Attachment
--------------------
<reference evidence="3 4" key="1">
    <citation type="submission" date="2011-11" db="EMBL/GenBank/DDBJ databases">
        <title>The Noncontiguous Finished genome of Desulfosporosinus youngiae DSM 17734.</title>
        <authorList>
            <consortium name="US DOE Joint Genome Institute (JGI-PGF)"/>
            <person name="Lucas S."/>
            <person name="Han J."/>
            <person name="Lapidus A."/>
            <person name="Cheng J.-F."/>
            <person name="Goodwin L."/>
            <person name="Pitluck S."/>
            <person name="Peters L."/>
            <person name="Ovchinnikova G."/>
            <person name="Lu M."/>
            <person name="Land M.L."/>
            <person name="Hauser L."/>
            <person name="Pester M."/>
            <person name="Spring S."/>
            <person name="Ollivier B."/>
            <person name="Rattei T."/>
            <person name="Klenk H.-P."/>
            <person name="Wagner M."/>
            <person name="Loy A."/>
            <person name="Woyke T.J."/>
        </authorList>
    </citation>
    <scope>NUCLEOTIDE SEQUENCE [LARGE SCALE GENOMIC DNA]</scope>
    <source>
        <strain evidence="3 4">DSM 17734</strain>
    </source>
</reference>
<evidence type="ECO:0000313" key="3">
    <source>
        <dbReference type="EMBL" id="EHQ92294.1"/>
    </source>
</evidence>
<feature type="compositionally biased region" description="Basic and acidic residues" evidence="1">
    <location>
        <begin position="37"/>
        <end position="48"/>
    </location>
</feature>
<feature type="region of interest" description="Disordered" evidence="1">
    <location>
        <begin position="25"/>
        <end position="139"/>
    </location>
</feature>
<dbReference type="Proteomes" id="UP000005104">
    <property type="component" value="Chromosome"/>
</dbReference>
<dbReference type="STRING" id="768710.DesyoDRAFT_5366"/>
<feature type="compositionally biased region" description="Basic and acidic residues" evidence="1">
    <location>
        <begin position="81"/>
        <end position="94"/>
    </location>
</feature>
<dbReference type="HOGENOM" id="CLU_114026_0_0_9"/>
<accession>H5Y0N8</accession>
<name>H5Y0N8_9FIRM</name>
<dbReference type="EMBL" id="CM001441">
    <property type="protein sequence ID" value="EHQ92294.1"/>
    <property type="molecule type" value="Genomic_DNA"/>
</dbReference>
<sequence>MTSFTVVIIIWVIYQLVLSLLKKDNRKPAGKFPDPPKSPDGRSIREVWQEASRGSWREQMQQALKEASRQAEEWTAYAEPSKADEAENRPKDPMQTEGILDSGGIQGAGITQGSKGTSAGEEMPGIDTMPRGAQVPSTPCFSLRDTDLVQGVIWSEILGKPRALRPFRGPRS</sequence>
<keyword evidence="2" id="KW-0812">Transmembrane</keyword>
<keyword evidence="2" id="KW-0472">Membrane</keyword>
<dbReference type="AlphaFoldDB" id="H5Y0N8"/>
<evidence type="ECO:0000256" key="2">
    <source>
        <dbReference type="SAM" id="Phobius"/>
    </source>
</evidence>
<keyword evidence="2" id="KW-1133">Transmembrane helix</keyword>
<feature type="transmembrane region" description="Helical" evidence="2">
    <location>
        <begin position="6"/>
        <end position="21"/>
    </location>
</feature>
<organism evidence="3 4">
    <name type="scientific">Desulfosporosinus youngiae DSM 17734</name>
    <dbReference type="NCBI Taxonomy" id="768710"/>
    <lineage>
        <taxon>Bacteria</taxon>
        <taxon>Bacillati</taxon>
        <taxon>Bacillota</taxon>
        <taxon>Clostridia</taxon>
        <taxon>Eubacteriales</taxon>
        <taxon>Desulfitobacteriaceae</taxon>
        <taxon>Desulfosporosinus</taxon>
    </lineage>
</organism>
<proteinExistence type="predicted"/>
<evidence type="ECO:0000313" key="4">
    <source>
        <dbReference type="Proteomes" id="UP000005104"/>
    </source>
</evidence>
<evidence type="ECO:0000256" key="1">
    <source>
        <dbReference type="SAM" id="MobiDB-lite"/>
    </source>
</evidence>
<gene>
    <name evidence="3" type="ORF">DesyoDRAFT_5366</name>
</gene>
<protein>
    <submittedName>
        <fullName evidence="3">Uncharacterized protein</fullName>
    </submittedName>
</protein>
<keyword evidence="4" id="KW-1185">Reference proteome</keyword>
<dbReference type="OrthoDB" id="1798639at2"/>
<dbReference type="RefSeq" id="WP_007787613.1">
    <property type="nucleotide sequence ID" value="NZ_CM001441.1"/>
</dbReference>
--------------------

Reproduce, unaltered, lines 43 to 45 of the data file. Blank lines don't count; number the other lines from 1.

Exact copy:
<feature type="region of interest" description="Disordered" evidence="1">
    <location>
        <begin position="25"/>